Saturday, 27 March 2010

Sativex in MS-related spasticity

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Treating spasticity in MS is a big problem; it is very common and the current drugs we use are too sedating and tend to have a negative impact on cognition, which limits their use early on in the course of the disease.

This study compares Sativex (the active ingredient in cannabis) with placebo in a 15-week study. The design of this study is interesting for two reasons: (1) it used an enrichment phase to select responders before randomising them to blinded active comparator stage of the trial; and (2) it used a numeric rating scale (NRS) as the primary outcome rather than the Ashworth scale (the traditional outcome measure in spasticity trials). In summary the change in NRS score and responder-status (defined as a greater than or equal to 30% improvement from baseline) were both significantly superior for Sativex, compared with placebo. Importantly, Sativex appears to be well tolerated in this group of patients with quite advanced MS.

It will be interesting to see if Sativex gets a license based on the results of this trial. The availability of Sativex will allow us to "spread the hope" and offer something to patients in whom our current medications are not enough to control their spasticity.

Tuesday, 23 March 2010

Vitamin D status is associated with relapse rate in pediatric-onset MS

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Among 110 North American paediatric CIS/MS subjects, every 10 ng/mL increase in the adjusted 25 hydroxyvitamin D3 level was associated with a 34% decrease in the rate of subsequent relapses.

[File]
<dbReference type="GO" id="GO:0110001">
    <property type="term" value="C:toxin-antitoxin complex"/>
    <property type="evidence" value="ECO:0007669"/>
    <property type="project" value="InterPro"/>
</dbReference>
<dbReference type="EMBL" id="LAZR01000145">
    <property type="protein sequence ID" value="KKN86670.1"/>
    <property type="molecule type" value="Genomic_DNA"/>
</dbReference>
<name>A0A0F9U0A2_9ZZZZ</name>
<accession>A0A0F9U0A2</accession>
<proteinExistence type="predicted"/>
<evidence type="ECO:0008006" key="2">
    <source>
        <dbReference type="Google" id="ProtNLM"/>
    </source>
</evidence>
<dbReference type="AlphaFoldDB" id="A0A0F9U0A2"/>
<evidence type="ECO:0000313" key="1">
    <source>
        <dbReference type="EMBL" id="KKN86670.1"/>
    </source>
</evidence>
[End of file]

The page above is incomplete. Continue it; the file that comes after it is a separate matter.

This study adds compelling evidence in support of a role for vitamin D in reducing MS relapse rates as initially seen in smaller studies in adult MS cohorts (Wingerchuk et al, JNNP 2005; Soilu-Hänninen et al, JNNP, 2008). As vitamin D deficiency/insufficiency is endemic worldwide (Holick, NEJM, 2007), further studies of vitamin D as a treatment measure in MS are warranted.

Sreeram Ramagopalan

43 confirmed post-marketing Natalizumab-related cases of PML

The news of 43 confirmed cases of post-marketing Natalizumab-related PML coincides with the timely publication of the description of the first 28 such cases and a review on the topic:

Clifford DB, et al. Natalizumab-associated progressive multifocal leukoencephalopathy in patients with multiple sclerosis: lessons from 28 cases. Lancet Neurol. 2010 Apr;9(4):438-446.

Tan CS, Koralnik IJ. Progressive multifocal leukoencephalopathy and other disorders caused by JC virus: clinical features and pathogenesis. Lancet Neurol. 2010 Apr;9(4):425-437.

These developments underpin the urgent efforts to implement an appropriate risk-stratification strategy to lower the risks of developing PML for people with MS receiving Natalizumab.

Please watch this space for an update.

Human leukocyte antigen-DR15, low infant sibling exposure and multiple sclerosis: Gene-environment interaction